Um… what just happened?
So Yuri’s past was overshadowed by the specter of her father (quite literally). I’m not the biggest fan of ascribing all of peoples’ problems to their parents. And Yuri’s father is pretty messed up, even to the extent of physically mutilating his own daughter with chisels.
On the bright side: little Yuri is pretty damn cute.
The Knight in Shining Armor
A few things to mention: first, Ringo is the one to call Shouma. This is clearly a call for attention.
Conveniently, Ringo’s room is right next door to Shouma’s. Or is this a coincidence? Perhaps it is the result of Yuri’s meddling. She doesn’t seem to be in that much of a hurry to get started with Ringo, for one thing. When Shouma trips on the bottle and loses consciousness, she comments on how jealous she is of them.
The Great Escape
Shouma just happens to be next door to Ringo. Masako disguises herself as a maid, has a conversation with herself, strips to a swimsuit, and jumps out the window with Yuri. They have a naked ping pong match, in the dark, with Masako’s slingshot balls in the hot tub. Masako makes her escape with scuba gear. And after all that, the diary turns out to be a fake.
I wasn’t sure whether to laugh or cry at this point. It was certainly… unexpected, to say the least. There’s being filled with surprises, and then there’s being ridiculous.
I hadn’t thought about it until this week, but what do the symbols on Momoka’s diary represent? On the front we have two entwined serpents, opening up to surround a pagoda with their heads. On the back is a tortoise.
The twin snakes are reminiscent of Hermes’ Caduceus. Hermes gave his lyre, made of a tortoise shell, to his brother Apollo to make up for the cattle he stole. In return, Apollo gifted Hermes with the Caduceus. The Caduceus is a symbol of balance and reciprocity, so it is fitting for the cover of Momoka’s diary, where transferring between fates comes at a cost.
Next, note when the diary is torn in two, who has each half. Masako has the side with the two snakes, the Caduceus that belongs to Hermes, the cunning trickster and messenger of the Gods. As Mario’s hat’s / Sanetoshi’s agent, Masako is indeed the messenger of the Gods. And her theft this episode and earlier kiss with Kanba certainly appear to be the work of a trickster.
On the other hand, Yuri has the half with the tortoise, Apollo’s lyre. Apollo is the god of music and poetry, things that are beautiful. Yuri is a beautiful actress and singer. Furthermore, Apollo had plenty of lovers, both male and female (although I don’t think this was particularly unique among the Greek gods).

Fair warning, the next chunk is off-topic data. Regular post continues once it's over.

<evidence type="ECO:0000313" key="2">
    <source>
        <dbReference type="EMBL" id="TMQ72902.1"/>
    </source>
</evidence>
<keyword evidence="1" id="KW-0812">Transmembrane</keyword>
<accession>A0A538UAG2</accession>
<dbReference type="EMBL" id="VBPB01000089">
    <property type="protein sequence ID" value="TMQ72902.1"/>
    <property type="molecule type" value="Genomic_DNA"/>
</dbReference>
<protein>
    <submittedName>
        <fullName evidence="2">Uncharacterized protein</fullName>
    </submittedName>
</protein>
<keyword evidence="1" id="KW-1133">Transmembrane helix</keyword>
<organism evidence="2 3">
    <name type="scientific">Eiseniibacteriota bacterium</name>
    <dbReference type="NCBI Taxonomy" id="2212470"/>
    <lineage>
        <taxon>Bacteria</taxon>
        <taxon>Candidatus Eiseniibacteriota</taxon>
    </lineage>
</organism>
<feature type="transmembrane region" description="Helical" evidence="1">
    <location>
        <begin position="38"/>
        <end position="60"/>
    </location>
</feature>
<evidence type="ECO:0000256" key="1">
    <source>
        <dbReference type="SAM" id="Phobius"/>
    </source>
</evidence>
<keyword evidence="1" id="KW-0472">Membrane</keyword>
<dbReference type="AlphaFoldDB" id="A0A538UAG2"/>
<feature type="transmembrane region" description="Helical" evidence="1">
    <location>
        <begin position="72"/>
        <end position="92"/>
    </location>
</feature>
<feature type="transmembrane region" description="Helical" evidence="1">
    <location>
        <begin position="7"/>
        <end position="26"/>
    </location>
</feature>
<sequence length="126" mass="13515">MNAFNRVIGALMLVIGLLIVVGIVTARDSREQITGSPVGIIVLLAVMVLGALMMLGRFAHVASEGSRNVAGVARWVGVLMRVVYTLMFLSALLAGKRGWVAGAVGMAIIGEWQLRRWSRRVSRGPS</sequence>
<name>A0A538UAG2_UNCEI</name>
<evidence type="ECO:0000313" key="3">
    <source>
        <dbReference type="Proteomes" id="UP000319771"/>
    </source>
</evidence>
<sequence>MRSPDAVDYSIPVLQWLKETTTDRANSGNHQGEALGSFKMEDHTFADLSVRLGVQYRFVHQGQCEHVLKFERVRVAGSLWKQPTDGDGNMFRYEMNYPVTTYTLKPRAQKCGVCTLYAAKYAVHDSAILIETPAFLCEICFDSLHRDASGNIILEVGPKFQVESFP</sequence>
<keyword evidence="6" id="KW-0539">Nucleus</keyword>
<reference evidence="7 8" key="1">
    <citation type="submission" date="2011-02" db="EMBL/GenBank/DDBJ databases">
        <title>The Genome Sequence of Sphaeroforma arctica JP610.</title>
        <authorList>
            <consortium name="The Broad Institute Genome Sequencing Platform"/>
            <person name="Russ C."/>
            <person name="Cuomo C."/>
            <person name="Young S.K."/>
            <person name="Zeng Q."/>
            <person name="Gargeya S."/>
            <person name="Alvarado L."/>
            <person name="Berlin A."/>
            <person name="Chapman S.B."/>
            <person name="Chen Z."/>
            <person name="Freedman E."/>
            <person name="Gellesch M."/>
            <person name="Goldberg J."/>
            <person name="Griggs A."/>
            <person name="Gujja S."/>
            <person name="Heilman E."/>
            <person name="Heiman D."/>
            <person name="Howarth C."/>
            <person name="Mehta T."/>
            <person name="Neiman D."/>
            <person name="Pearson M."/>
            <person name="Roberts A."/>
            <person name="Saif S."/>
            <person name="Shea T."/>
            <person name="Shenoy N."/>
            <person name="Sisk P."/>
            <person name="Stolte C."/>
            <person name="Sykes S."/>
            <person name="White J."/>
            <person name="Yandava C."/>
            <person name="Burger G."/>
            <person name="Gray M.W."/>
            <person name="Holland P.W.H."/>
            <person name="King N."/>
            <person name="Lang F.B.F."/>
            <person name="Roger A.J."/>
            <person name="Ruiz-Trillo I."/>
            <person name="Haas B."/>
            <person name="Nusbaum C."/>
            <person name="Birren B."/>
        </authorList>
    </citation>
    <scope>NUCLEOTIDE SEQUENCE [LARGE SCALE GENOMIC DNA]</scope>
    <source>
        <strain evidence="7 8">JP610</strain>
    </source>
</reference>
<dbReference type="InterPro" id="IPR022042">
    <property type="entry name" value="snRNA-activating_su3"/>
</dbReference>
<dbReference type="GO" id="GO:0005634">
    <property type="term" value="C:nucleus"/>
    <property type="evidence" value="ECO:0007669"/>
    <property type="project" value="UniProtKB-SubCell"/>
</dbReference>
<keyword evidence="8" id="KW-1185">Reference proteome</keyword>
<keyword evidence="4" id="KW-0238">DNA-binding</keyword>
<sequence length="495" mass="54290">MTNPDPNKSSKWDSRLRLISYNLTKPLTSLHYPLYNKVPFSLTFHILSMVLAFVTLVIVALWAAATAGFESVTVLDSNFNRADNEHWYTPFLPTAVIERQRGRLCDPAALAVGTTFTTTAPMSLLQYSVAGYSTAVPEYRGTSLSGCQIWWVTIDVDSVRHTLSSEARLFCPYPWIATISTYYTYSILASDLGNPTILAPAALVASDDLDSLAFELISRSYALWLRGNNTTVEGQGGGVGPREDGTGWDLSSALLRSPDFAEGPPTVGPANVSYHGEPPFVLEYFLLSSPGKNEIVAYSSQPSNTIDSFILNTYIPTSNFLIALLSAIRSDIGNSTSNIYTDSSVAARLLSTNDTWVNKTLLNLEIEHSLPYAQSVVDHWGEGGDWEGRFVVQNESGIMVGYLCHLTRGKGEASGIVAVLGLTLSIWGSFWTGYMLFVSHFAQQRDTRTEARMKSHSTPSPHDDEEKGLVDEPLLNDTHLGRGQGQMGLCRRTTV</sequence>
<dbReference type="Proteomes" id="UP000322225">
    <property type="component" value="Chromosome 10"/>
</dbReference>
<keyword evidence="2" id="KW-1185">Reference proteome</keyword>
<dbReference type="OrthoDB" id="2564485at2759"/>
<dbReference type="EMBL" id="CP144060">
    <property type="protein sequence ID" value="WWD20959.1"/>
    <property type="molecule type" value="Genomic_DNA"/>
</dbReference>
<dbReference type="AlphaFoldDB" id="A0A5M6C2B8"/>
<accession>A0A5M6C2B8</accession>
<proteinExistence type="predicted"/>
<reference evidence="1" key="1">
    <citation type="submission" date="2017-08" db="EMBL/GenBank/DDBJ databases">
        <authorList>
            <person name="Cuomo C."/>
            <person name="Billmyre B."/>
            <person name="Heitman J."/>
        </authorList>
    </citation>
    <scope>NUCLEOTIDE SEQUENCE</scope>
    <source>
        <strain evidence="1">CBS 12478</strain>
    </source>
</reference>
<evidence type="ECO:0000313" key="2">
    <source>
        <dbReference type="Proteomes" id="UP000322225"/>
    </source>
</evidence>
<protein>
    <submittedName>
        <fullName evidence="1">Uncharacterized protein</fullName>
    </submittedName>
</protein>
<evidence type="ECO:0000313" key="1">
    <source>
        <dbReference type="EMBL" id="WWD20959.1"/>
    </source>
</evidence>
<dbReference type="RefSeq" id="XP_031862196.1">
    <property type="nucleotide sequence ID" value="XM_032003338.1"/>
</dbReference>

Savior of the World
Greater love has no one than this: to lay down one’s life for one’s friends.
— John 15:13
Last week’s title was “Princess of Lies,” and this week follows up with “Savior of the World.” It’s a pretty easy connection to make between the title and Momoka. For Momoka loved Yuri so much, that she gave her only life, so that Yuri would not perish but have eternal life. Of course, given that this is Penguindrum, I doubt that it’s this simple: Momoka probably has some dark secret as well.
But let’s run with it for a bit. If Momoka is the Christ, and Yuri is Satan, where does that leave us? The situation is quite similar to Victor Hugo’s incomplete work La fin de Satan. Unfortunately, this isn’t readily available in English, so here’s a summary:
…God is trapped by Satan in his own creation, which God therefore repeatedly tries to destroy, without success. God is clearly not almighty, yet his Opponent cannot unseat him for one unexpected reason: As a former Angel, Satan is desperately in love with God and detests the fetid darkness in which he is compelled to abide, which is tantamount to saying that he hates himself as much as he cherishes his enemy. Eventually the two must come to terms, lest God’s creation be irremediably spoiled and Satan altogether disgusted with himself and his foul surroundings. Strangely enough, the stakes of the final reconciliation of the two mighty opponents is the destruction of the world, envisioned as a positive outcome.
— The Tree of Gnosis, p. 255, Ioan Couliano
That could fit our story so far perfectly. Momoka is trapped by Yuri through her own choice to mess with fate for Yuri’s sake. Yuri desperately loves Momoka, and hates the fetid world she has been left behind in, where nothing is beautiful, almost as much as she despises herself. This leads her to oppose the world Momoka has chosen. Let’s see if the endings match up.
I’ll also note that this fits in well with the association of Ringo with Eve in the gnostic narrative. Eve is given the breath of God, and becomes a divine being trapped in a body of matter. Likewise, Ringo inherits a portion of Momoka’s spirit (through reincarnation). The snake leads Eve to remember her divine roots, as Yuri leads Ringo to abandon her quest to become Momoka and become more fully herself. Alternatively, the archons (Yuri) lust after the reflection of the divine they glimpsed, see the same thing in Eve (Ringo) and rape her. Take your pick.
- I just realized Masako’s catchphrase “I want to crush it” seems awfully familiar in the context of the Eden story. God curses man and the snake: “He will crush your head, and you will strike his heel.”
- I wonder what this banana could possibly symbolize…? Poor Shouma.